1986 Scorecard Vote
Over two billion pounds of pesticides are produced each year. This huge volume of toxic chemicals dumped into the environment and our food chain is having a tremendous impact on groundwater quality and our health.
The Federal Insecticide, Fungicide and Rodenticide Act (FIFRA) -- the law which "controls" the use of pesticides -- must be reauthorized and strengthened. Over 60 percent of pesticides on the market have not been adequately tested for their capacity to cause cancer, genetic damage or birth defects. In addition, current law allows a dangerous chemical to stay on the market if the supposed economic benefits outweigh the risk to human health or the environment.
Because of these shortcomings, environmentalists believe it is vital that states retain the right to set stricter standards that the federal government for the amount of pesticide residue that can be left on food before going to market. During debate on FIFRA reauthorization on the House floor, Reps. Roberts (R-KS) and Stenholm (D-TX) offered an amendment to strip states of this right by requiring them to follow uniform tolerances set by EPA. As a last minute compromise, Rep. Panetta (D-CA) proposed an amendment which spelled out procedures to give states a hearing before EPA set the uniform national tolerances, and to place the burden of proof on EPA to show that uniform standards were needed to protect interstate commerce.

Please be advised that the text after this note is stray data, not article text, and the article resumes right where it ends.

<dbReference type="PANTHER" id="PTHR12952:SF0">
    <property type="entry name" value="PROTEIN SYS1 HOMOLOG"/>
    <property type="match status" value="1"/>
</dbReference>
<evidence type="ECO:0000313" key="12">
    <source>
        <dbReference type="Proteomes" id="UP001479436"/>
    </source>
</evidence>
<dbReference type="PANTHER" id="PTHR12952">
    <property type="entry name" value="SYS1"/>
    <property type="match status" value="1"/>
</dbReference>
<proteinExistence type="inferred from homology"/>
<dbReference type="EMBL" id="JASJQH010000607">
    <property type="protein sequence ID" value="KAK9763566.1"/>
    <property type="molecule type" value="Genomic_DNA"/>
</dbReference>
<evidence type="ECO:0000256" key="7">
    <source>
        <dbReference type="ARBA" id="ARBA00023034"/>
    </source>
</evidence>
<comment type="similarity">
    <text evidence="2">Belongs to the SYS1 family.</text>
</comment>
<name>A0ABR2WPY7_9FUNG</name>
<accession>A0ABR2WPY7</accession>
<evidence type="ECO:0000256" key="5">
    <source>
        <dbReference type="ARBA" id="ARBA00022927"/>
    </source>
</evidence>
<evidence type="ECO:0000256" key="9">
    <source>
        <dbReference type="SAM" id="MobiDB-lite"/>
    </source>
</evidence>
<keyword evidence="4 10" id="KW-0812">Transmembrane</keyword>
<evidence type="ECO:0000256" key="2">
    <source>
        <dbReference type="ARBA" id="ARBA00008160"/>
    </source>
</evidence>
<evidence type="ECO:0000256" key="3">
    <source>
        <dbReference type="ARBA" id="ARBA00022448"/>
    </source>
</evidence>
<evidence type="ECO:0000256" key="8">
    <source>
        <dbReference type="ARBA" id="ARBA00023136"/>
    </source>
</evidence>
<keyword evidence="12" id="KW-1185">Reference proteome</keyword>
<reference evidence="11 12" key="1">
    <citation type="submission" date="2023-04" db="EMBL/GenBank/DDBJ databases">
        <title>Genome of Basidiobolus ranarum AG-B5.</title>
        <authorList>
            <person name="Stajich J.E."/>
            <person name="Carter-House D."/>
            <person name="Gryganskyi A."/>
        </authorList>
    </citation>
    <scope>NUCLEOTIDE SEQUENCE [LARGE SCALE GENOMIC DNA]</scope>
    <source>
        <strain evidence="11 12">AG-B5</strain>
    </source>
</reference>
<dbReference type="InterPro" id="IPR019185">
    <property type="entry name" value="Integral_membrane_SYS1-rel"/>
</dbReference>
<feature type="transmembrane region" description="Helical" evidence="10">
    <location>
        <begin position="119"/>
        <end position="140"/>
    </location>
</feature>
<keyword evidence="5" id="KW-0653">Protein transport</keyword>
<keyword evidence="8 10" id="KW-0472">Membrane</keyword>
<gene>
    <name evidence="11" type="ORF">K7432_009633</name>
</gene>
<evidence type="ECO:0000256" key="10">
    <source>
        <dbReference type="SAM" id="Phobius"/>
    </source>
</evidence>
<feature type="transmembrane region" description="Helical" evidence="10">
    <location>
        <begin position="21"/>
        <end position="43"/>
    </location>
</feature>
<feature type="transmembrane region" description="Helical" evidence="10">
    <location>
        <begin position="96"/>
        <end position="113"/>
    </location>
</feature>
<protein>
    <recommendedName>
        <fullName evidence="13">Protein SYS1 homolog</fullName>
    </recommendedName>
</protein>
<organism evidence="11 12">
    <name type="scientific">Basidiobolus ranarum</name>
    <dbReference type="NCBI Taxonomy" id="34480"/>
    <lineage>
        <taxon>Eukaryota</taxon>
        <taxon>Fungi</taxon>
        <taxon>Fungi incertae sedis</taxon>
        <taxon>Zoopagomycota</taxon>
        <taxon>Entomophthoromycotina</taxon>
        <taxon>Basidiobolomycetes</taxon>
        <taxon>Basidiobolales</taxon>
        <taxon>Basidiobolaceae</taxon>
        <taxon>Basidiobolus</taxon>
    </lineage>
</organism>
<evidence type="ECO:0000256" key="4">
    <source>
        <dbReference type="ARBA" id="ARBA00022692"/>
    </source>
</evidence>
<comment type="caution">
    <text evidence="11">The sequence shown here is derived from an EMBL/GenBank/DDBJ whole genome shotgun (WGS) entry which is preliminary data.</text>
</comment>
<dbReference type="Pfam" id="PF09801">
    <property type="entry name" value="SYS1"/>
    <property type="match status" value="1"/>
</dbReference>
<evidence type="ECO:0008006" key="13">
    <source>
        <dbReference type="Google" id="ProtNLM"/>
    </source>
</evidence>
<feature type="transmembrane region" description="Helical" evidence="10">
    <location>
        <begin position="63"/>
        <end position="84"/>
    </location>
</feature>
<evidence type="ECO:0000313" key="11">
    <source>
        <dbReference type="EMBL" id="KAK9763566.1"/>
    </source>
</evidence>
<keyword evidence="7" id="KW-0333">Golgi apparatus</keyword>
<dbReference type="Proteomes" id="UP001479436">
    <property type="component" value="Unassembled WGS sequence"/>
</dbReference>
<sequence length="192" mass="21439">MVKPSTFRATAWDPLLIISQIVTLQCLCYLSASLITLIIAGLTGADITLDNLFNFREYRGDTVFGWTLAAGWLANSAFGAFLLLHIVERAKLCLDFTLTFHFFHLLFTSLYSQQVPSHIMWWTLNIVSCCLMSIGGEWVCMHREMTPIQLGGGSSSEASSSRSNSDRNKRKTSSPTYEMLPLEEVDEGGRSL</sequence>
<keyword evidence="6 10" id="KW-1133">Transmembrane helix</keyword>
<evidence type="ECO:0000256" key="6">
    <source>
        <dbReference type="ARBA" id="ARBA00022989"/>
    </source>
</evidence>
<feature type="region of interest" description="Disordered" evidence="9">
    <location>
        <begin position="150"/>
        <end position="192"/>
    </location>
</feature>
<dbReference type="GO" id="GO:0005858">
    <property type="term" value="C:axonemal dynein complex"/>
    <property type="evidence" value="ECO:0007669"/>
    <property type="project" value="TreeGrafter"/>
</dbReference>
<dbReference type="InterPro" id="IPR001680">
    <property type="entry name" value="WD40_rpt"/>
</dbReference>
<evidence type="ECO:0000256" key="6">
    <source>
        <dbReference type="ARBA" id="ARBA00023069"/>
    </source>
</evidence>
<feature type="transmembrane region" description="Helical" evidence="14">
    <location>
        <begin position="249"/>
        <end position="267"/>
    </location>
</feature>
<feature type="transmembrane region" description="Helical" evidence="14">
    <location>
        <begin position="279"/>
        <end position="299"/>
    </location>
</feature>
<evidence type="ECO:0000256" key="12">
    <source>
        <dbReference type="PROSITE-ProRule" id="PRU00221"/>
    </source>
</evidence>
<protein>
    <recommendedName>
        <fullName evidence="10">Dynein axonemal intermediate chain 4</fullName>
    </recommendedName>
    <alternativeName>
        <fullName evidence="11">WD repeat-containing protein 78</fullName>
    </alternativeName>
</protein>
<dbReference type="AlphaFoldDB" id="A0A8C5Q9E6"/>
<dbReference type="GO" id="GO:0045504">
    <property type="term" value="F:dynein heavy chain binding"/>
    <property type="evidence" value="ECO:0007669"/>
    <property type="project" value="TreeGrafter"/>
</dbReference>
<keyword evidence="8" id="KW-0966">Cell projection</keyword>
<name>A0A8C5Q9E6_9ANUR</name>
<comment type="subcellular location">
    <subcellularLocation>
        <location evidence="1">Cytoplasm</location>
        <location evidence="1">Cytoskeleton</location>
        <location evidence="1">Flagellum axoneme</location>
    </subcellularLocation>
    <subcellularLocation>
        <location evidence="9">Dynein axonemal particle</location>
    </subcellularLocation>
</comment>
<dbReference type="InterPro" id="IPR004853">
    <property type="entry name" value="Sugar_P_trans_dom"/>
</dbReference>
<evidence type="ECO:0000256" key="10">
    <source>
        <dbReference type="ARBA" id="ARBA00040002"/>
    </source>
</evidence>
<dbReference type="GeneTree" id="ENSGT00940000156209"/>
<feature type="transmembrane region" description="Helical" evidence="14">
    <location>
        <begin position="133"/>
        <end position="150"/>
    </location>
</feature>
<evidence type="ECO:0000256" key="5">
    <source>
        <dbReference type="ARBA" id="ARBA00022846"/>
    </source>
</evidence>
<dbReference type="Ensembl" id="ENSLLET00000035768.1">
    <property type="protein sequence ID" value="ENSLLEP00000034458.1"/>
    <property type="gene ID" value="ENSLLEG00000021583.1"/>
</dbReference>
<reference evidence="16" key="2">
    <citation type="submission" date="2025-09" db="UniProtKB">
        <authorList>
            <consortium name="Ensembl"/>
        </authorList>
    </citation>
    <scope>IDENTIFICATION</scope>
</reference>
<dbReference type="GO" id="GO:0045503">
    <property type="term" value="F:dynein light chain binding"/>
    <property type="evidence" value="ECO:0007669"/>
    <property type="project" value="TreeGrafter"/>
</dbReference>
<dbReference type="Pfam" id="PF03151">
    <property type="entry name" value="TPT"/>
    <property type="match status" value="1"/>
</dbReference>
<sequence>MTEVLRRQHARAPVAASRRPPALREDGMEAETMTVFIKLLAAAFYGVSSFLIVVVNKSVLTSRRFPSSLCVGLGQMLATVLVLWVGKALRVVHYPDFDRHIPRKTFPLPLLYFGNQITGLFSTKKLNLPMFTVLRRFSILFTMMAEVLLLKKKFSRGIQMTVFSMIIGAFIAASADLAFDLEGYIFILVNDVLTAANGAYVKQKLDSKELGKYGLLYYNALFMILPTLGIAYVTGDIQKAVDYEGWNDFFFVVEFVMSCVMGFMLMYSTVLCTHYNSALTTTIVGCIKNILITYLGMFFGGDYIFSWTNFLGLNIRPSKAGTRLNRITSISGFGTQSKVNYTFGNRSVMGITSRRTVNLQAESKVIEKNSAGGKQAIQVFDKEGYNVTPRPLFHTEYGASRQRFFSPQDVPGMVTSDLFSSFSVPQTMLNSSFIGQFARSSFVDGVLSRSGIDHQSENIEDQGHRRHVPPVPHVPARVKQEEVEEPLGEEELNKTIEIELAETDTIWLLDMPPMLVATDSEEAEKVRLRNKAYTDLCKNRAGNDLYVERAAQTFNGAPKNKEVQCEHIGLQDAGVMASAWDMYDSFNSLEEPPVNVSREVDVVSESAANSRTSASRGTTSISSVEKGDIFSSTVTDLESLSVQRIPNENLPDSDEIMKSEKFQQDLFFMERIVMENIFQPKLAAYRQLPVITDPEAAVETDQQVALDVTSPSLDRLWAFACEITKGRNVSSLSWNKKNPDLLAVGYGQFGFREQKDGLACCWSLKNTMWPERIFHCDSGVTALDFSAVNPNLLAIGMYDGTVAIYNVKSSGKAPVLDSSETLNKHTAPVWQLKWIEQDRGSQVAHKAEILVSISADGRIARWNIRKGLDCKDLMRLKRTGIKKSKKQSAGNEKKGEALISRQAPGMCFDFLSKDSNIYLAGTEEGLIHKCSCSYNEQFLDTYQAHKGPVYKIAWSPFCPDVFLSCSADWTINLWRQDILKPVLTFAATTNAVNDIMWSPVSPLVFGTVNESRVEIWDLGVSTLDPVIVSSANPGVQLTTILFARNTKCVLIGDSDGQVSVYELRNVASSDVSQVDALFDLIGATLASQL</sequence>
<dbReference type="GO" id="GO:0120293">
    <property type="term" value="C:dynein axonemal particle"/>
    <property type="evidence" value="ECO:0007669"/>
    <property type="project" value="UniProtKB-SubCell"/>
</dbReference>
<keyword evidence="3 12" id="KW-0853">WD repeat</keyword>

Panetta Amendment rejected 157-183; September 19, 1986. YES is the pro-environmental vote. (Panetta Amendment to H.R. 2482, Pesticide Control Reauthorization.) The Roberts-Stenholm Amendment, without the Panetta provisions, subsequently was adopted and the House overwhelmingly passed FIFRA. However, because of the differences between the Senate and House versions, FIFRA was not reauthorized by the end of the 99th Congress.